Poison Ivy, Oak and Sumac

Poison ivy, poison oak and poison sumac grow in wooded or marshy areas throughout North America. Allergic contact dermatitis is commonly caused by these plants that have a sticky oil called urushiol that cause an itchy, blistering rash upon contact with the skin. The oil sticks to skin within minutes of exposure and the rash develops over days. Thus, if you suspect contact, wash the area with lukewarm water and any affected clothing in hot water as soon as possible.

Red, raised blisters and bullae typically appear within 12-72 hours of contact with the urushiol resin, and peaks within 1 week, but can last as long as 3 weeks with lesions appearing gradually over this time. The rash is not contagious from person to person, even if there is exposure to the fluids in the blisters; however, resin that remains on clothing or animal fur can be contagious and continue to spread the rash. Further, if eyes and face are affected, significant swelling may occur and require oral steroids and antihistamines to stop progression of symptoms.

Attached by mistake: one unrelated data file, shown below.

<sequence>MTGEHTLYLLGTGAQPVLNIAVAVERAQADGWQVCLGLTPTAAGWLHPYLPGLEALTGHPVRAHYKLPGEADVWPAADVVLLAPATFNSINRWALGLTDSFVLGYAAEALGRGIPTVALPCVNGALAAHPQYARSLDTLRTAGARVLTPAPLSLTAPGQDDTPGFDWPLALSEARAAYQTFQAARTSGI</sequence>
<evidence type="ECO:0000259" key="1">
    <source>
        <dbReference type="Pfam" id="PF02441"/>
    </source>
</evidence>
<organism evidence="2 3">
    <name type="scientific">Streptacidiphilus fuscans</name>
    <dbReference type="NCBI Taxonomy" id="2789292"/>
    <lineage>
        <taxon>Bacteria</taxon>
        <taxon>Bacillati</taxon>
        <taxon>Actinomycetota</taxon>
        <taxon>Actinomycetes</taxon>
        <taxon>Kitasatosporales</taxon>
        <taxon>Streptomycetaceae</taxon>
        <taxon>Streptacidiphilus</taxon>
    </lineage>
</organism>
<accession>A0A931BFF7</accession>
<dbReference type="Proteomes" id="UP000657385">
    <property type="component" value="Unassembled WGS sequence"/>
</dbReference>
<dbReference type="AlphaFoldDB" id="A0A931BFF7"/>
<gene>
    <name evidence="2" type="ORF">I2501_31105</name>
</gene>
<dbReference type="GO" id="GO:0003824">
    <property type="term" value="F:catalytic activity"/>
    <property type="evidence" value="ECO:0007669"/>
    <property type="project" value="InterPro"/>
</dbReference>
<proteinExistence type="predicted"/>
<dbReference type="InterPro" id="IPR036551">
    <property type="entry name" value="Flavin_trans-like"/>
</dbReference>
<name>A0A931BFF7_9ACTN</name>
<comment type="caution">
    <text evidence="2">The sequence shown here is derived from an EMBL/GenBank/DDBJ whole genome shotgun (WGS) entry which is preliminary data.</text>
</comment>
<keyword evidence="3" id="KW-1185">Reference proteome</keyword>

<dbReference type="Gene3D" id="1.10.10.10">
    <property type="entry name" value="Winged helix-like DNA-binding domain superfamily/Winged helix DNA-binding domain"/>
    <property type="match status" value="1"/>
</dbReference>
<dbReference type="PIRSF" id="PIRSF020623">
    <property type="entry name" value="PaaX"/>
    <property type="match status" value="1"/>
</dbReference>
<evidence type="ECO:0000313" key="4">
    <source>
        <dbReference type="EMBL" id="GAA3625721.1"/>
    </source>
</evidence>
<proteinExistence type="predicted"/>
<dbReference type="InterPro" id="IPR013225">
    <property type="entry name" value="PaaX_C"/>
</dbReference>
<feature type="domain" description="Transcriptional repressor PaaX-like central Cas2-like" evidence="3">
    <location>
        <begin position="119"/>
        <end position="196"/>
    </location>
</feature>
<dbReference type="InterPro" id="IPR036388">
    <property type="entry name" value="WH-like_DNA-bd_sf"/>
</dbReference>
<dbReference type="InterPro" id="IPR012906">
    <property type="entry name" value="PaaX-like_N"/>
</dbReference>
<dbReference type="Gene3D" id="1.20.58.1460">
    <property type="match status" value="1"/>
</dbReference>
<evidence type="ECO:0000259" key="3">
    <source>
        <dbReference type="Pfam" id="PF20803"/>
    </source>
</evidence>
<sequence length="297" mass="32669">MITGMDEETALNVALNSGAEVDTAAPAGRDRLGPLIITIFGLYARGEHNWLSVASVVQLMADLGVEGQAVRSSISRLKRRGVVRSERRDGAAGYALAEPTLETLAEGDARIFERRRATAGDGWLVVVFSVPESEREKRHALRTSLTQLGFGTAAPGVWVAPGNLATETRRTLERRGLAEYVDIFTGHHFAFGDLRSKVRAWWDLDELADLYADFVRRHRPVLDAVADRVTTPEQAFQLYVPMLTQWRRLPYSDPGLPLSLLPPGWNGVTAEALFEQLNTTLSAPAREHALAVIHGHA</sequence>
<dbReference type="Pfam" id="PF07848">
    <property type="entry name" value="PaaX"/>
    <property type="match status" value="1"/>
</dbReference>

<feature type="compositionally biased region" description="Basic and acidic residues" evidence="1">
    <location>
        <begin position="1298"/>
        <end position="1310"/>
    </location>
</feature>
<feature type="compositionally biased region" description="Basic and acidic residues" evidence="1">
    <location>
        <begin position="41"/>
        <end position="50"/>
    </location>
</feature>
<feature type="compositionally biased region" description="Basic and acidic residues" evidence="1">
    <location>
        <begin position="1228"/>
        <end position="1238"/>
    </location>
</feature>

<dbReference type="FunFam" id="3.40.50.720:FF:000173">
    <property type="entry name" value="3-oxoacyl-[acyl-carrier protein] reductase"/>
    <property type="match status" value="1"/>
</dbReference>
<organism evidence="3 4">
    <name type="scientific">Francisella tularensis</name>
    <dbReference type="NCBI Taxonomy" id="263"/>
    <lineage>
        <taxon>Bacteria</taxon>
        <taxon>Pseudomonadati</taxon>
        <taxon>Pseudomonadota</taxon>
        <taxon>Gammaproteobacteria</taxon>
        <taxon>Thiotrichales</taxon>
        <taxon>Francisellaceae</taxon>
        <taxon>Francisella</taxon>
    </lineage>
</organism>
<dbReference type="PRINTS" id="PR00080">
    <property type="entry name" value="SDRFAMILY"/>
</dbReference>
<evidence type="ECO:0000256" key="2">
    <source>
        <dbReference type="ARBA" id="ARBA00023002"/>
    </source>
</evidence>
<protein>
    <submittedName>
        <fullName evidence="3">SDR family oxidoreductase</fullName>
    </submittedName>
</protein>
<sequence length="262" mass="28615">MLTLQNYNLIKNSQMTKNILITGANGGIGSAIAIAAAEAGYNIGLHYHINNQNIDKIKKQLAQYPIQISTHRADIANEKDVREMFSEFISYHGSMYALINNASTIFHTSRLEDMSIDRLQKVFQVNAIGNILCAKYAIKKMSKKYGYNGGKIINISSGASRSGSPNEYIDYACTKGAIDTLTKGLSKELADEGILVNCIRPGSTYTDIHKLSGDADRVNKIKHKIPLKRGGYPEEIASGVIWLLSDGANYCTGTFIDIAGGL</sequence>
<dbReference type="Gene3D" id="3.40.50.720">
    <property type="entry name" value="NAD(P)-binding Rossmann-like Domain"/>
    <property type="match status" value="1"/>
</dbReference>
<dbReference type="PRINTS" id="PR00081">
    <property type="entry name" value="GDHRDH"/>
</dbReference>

Based on the severity of your skin’s reaction, your dermatologist may prescribe a topical or oral steroid to reduce inflammation, or an antibiotic if the area has become infected.